It’s been 24 hours and counting. GM snapper Kevin Murray and myself.
Heathrow to Chicago; Chicago to Little Rock in Arkansas; an early morning drive to the town of Conway to watch a Little League baseball game; and now here, 50 minutes east off Interstate 40 in the dustbowl town that is Dardanelle.
The Sat Nav tells me we’re five minutes away, but you wouldn’t believe it. We swing a final right onto Bay Ridge Road, the gaps through the trees revealing the surroundings of a golf course.
Then we see it, the giant billboard that tells us we have arrived. ‘Welcome to the Lion’s Den Golf Club – Home of the 1991 PGA and 1995 Open Champion, John Daly…’
Peering over the dashboard, we search for Daly’s house, which is easily spotted due to a large Hooters trailer outside.
The place looks nice, but the backyard looks like it has seen some action; the remnants of a pool party from the night before perhaps with sunbeds decked out across the patio.
When Daly arrives, he apologises for the delay, pours himself a chocolate milkshake, lights up a cigarette, and we sit down. It’s September, but I notice the Christmas tree in the lounge. I don’t bother asking why it’s still up… I’ve kind of worked that one out for myself…
I’ve been a journalist for 13 years now. In that time I’ve interviewed some interesting people, but none as interesting as John Patrick Daly.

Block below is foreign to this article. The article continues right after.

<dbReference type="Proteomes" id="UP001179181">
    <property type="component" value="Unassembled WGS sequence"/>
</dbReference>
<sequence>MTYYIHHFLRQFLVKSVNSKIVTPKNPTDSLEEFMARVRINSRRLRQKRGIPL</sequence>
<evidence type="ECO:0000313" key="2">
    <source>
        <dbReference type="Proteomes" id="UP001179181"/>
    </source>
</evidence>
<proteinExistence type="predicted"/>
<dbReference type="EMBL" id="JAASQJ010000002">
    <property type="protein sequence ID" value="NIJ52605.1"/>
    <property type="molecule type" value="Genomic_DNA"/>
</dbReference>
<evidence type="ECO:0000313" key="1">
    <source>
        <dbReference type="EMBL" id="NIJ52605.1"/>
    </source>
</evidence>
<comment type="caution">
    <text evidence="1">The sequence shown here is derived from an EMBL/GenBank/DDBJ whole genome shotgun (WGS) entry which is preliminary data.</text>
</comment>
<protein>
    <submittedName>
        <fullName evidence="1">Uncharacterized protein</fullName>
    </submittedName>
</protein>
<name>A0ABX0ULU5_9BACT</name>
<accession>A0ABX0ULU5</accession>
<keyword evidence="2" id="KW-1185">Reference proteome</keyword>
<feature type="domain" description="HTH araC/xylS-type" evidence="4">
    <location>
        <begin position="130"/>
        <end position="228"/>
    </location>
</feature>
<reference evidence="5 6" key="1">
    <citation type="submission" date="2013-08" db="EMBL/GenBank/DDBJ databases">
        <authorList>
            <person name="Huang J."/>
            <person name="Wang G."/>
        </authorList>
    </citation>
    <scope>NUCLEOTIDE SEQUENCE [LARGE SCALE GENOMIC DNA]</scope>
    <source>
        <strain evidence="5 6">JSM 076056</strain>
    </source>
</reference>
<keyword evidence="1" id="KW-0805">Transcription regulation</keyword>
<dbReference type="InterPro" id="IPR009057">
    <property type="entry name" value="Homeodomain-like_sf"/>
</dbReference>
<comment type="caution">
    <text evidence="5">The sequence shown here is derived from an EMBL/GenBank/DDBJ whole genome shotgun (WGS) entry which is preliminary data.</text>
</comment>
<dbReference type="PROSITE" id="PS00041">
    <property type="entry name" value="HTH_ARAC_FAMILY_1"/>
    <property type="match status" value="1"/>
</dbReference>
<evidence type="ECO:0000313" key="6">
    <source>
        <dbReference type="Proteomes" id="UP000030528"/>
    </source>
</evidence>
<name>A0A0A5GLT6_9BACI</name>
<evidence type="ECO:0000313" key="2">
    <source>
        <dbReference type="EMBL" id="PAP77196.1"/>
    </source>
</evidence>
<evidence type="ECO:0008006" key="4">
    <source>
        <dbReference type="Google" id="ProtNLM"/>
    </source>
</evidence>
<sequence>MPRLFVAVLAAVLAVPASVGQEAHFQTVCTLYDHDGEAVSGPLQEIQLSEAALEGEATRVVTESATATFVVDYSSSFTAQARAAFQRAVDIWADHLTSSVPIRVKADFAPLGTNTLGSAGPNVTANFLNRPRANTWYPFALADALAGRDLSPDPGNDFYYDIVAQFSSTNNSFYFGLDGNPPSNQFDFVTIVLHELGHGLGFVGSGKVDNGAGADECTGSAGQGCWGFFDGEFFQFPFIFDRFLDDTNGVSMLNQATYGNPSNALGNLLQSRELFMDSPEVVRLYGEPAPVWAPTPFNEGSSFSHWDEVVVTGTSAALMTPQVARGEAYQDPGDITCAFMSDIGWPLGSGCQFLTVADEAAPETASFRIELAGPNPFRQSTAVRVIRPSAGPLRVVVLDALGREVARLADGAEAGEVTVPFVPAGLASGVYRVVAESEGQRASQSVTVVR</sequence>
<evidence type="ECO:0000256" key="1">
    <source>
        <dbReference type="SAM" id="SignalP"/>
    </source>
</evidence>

From the moment I first laid eyes on him through my parents’ TV screen on the evening of Sunday, August 11, 1991, to the minute I shake his hand some 22 years and 26 days later, there has been this intriguing fascination.
It’s a fascination that manifests itself in many ways: the prodigious distances he was able to hit the ball and the way he would whoop and holler the crowds into something of a mad frenzy.
But overall, it was the fact that there was instantly something about him that suggested he shouldn’t be on a golf course. He’s the one player I would pay money to watch because the man always brings value.
You’d like John Daly. Chances are you already do. He has that kind of infectious personality that you would want to be around.
At the time of our interview, he is laying low. Elbow surgery has taken him out of the game, and so it’s recuperation time at home (being with the kids, who you can see he adores) but it didn’t stop John Daly playing guitar.
“I just want to play in a tournament healthy,” he says. “It’s so hard to get my body where I want it to be. But once I get it going, I know I will be OK. I’m just determined to compete.”
At 47, realistically, Daly’s next chance to genuinely compete could come on the Seniors Tour. Surely a fit Daly, with his raw power, is primed for success among the game’s elder statesmen.
It’s an opportunity he can’t wait for. A second coming, perhaps?